When in Italy in the summer of 2013, I saw many expressionist, impressionist, cubist, and futurist paintings throughout several modern art museums. Though all of these movements took place throughout the same two to three decades, they have differences that are sometimes hard to decipher unless you know some history on the particular movement, painting or artist. Through looking back on some of the photos I took while abroad, I found several paintings that were done in the early 1900's, yet they mimicked some post-impressionism qualities. A painting done by Francesco Menzio, titled "Ritratto in Bleu" (Portrait in Blue), was sitting among some surrealist, cubism, and futurism paintings. What I found most interesting about this painting in regards to it's time period, is how much transition it reflects. It undoubtably displays impressionist qualities such as the brush strokes, and use of color with the blue shadows, and minimal color mixing, and it gives a strong emphasis on mood rather than subject matter. The colors are very cold and bright, yet the facial features, body, hat, vase, and table are not exceptionally detailed. When the war ended in 1918, there was a "Return to Order" movement, which was a time after the war when surrealism and futurism was rejected, and returning to traditional styles was favored. However, many artists (and especially Menzio who was just getting started in his painting career post-war), were still transitioning between post-impression and fauvism where new uses of color and light were being explored, but the impressionist strokes were still embraced and the desire to put a certain respect and importance on artist expression was highly sought after.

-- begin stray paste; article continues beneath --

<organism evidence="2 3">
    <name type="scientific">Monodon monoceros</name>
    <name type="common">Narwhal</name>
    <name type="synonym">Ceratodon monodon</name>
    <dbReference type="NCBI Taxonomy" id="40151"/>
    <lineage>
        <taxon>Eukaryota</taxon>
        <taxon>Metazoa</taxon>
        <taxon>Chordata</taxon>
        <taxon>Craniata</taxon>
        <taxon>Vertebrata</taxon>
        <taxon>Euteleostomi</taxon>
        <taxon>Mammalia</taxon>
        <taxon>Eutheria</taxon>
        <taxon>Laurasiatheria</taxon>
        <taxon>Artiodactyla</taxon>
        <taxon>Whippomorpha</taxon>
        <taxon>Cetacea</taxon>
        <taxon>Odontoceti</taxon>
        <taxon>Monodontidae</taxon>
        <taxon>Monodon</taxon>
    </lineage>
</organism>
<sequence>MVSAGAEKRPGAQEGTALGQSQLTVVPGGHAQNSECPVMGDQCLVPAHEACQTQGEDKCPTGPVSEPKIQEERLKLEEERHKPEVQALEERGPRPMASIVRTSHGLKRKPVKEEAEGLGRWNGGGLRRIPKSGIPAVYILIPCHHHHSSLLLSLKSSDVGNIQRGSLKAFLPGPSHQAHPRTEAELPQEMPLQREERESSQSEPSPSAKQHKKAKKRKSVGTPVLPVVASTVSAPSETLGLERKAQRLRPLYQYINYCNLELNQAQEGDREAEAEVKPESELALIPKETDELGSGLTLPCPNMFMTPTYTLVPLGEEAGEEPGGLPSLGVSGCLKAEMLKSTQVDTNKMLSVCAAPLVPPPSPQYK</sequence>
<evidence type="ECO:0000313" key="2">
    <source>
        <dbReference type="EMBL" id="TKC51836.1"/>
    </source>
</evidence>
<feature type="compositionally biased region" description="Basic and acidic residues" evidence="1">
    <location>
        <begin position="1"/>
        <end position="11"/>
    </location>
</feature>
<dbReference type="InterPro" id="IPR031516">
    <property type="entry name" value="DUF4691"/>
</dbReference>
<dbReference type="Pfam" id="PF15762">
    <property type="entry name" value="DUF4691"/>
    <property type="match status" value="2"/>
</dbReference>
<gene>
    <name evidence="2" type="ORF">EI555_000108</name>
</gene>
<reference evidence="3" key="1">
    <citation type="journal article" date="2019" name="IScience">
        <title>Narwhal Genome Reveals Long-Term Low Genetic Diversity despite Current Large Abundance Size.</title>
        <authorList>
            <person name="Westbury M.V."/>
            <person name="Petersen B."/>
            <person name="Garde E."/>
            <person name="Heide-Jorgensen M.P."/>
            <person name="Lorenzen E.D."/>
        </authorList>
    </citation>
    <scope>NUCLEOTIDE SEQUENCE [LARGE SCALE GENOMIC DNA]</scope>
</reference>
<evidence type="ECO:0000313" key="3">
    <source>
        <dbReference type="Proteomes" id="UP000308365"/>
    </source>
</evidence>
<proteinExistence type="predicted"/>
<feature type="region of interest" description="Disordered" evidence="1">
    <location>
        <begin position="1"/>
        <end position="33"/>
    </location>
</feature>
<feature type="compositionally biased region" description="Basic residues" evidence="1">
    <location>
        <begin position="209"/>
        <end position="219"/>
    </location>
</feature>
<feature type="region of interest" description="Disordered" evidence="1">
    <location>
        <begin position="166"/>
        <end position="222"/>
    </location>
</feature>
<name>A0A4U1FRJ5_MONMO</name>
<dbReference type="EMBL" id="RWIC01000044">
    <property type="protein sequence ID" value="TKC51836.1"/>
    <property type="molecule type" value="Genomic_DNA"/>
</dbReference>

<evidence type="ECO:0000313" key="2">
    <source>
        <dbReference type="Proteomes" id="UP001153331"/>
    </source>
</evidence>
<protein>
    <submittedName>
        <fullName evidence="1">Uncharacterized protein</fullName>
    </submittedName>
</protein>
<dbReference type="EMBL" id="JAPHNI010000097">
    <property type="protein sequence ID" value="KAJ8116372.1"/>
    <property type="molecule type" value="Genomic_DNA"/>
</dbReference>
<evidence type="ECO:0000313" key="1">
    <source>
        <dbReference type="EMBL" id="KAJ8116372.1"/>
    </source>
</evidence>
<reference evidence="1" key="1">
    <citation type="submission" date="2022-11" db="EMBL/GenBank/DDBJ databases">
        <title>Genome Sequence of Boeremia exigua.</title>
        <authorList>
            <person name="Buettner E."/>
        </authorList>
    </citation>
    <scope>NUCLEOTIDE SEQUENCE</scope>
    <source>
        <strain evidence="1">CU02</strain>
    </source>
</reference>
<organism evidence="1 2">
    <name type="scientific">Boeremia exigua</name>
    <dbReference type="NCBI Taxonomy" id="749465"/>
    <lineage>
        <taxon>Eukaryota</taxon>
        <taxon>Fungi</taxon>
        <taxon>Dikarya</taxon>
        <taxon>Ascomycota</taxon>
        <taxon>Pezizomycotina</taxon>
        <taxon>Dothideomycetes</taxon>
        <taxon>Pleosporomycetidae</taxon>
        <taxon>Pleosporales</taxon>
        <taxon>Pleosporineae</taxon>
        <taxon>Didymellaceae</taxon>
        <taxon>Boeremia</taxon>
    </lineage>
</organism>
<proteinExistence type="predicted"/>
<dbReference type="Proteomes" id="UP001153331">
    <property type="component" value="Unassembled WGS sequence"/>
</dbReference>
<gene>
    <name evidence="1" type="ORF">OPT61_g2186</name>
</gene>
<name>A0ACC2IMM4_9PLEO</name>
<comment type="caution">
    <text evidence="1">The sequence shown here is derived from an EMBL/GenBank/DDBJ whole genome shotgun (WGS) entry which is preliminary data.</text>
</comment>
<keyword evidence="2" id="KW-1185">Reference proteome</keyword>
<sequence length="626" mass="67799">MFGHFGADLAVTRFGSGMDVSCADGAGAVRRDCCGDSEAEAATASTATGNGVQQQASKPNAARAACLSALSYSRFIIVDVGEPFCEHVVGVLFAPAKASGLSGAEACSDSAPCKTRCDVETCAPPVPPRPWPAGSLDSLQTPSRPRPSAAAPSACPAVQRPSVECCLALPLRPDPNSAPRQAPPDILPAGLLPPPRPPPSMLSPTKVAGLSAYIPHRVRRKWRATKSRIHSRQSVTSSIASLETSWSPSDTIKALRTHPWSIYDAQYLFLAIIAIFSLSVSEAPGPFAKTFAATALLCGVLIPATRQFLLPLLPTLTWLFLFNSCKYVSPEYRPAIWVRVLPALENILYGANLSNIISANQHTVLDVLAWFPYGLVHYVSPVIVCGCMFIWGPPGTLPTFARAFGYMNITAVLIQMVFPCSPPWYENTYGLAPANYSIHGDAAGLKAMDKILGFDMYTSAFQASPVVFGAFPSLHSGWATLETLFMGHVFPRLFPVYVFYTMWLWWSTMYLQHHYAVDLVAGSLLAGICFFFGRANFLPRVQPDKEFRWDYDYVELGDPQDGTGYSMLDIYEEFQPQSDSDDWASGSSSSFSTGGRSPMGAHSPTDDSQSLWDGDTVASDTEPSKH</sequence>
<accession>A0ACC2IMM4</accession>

Francesco Menzio was an Italian artist who's paintings were deeply influenced by both post-impressionism and the impressionist painters before him, after he came back to Turin from Paris in 1928. He was born in 1899 in Sardinia, an island off the west coast of Italy, from a Piedmontese family. He moved to Turin with his family at the age of 13. After the first world war (which he was in), he began his painting career. He visited Felics Casorati's gallery often, who was a prominently realist painter, but he lived in Paris for some time in his life as well, where he met and continued to be influenced by some Impressionist painters. Menzio changed from a more traditional style to a more expressive one when he, along with several other artists who had interest in french painting, formed the Gruppo di Sei (Group of Six) in 1928. These six artists felt that "intellectual freedom against the dictatorship" was of the utmost importance when it came to art, along with it being "a way to express critic and ethic autonomy." (MAG Como, Francesco Menzio Biography).